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Cabinet unanimously rejects zero tariff plan
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Cabinet unanimously rejects zero tariff plan

MANILA, Philippines, August 10 ------ Cabinet officials are unanimously against the proposal to reduce to zero the tariff on some agriculture products as part of measures to control inflation, citing the scheme’s adverse effect on local producers, Malacañang said yesterday. Presidential spokesman Harry Roque told reporters that no Cabinet member had voiced support for the zero tariff proposal which, if implemented, would likely flood the market with imported goods.

Albay Rep. Joey Salceda on Wednesday announced that President Duterte would issue an executive order imposing zero tariff on imported fish, corn and vegetables and feed wheat to rein in inflation. Salceda said the EO would be released at the end of Congress’ 11-day break beginning next weekend.

The zero-tariff tack was supposedly one of the counter-inflation measures proposed by Speaker Gloria Macapagal-Arroyo and other House leaders at a meeting with President Duterte’s economic team last week. “I do not know the source of Congressman Salceda’s information. But what I know is there are discussions and there are different opinions. (Agriculture) Secretary (Emmanuel) Piñol says it’s going to be war with domestic agricultural producers. And nobody is advocating zero in the Cabinet right now,” Roque said at a press briefing.

“I verified from the economic team, they listened to the suggestion of former president and Speaker GMA. But no one actually agreed that it should be done. So there’s a possibility of reducing tariffs, but no one in the Cabinet has told me that they will actually endorse zero tariffs,” he added. Roque cited the need to balance the need to lower inflation and to protect local producers. “I think (Trade) Secretary (Ramon) Lopez had a balanced view. Tariffs may be lowered but they cannot be removed,” the spokesman said. “What I know is no one is saying that there will be zero tariff. But the lowering of tariff is possible,” he added.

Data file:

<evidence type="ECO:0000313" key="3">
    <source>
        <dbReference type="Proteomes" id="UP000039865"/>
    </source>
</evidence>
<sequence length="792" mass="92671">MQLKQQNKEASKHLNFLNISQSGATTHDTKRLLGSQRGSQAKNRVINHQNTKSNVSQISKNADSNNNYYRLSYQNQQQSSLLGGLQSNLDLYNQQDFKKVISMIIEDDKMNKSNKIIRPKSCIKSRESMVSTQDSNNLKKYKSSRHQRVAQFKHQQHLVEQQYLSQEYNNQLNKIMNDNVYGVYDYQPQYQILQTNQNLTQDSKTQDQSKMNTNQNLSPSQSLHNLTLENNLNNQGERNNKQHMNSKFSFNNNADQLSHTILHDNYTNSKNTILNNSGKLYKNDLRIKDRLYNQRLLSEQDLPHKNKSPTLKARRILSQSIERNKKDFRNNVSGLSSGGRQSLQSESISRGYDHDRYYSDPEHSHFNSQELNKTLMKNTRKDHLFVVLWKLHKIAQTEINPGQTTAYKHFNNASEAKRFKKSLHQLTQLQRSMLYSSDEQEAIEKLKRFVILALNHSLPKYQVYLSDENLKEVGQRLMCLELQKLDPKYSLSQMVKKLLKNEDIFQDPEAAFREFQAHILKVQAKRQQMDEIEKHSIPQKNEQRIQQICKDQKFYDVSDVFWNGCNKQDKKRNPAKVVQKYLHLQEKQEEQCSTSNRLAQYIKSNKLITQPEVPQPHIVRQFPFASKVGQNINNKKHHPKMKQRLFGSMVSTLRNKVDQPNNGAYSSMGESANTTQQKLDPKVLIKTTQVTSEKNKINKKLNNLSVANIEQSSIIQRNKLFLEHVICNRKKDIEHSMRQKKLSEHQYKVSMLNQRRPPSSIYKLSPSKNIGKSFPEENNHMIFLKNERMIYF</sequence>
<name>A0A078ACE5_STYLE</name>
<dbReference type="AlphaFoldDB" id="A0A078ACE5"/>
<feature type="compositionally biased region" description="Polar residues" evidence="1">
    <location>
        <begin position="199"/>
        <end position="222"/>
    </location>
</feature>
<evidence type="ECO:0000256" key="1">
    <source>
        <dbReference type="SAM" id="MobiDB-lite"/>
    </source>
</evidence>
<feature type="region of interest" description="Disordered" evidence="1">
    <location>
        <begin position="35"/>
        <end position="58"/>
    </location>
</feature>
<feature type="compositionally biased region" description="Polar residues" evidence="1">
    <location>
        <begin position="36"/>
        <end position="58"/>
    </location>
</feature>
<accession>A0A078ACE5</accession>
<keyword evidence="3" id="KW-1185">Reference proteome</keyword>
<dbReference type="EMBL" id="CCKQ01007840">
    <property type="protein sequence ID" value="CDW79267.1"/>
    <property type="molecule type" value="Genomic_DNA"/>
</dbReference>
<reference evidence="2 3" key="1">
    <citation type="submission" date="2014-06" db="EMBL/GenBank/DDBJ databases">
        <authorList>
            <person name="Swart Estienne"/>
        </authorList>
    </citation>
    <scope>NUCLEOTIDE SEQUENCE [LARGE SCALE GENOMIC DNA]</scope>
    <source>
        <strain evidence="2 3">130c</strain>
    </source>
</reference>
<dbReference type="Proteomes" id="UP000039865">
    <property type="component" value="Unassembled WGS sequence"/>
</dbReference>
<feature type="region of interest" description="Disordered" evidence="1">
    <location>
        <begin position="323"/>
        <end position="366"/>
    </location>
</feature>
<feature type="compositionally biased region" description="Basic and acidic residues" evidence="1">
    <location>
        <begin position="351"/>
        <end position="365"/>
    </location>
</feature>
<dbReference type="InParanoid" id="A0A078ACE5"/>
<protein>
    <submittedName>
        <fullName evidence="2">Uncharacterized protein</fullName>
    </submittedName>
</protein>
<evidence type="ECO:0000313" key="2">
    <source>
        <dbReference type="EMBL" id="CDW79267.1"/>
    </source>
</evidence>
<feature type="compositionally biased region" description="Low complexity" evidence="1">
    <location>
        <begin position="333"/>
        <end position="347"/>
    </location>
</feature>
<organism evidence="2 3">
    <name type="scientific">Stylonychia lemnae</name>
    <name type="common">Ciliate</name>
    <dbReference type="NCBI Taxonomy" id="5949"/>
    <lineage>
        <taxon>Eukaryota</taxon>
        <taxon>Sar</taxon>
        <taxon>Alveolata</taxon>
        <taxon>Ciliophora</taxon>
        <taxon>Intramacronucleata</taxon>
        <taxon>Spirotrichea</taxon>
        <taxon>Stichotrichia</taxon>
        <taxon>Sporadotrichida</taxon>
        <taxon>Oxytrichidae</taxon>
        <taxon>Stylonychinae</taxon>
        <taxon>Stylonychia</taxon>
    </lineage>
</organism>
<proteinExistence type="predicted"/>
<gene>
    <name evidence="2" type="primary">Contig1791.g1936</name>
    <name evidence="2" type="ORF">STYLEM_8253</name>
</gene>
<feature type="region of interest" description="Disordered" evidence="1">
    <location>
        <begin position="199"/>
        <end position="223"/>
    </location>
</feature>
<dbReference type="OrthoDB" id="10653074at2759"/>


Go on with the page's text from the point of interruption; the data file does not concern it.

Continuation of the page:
At a Senate hearing on Wednesday, Socioeconomic Planning Secretary Ernesto Pernia also talked about a planned EO – but only on reducing tariff and not removing it outright. Inflation, or the rate at which the prices of goods and services is rising, hit 5.7 percent in July, higher than 5.2 percent in June and the fastest in over five years – largely because of higher food and transport costs. Senators called on Malacañang to tread carefully on its plan to issue an EO on tariff cut.

“It will reduce prices definitely but at what cost to our local producers? Once the market is flooded with imported meat, fish and vegetables, prices will go down for sure following the law of supply and demand,” Sen. Panfilo Lacson said. “However, our local producers – the farmers, hog and fowl raisers – will also suffer since they may not be able to compete, considering their high cost of production,” he added.

Senate President Vicente Sotto III said he wants to see a matrix on the effect of tariff cut on local producers before an EO on the matter is issued. Sen. Joseph Victor Ejercito said the economic managers should study carefully the impact of zero or lower tariff on local rice farmers. “We need to be careful that it doesn’t cause more hardship to those in the agricultural sector,” he said. “Development is not a zero-sum game where one sector wins at the expense of another group,” Ejercito said. Sen. Francis Pangilinan called on the government to provide greater support for the rice farmers so that they could produce more. He suggested that the tariff collected from imported rice be earmarked for support services for the farmers.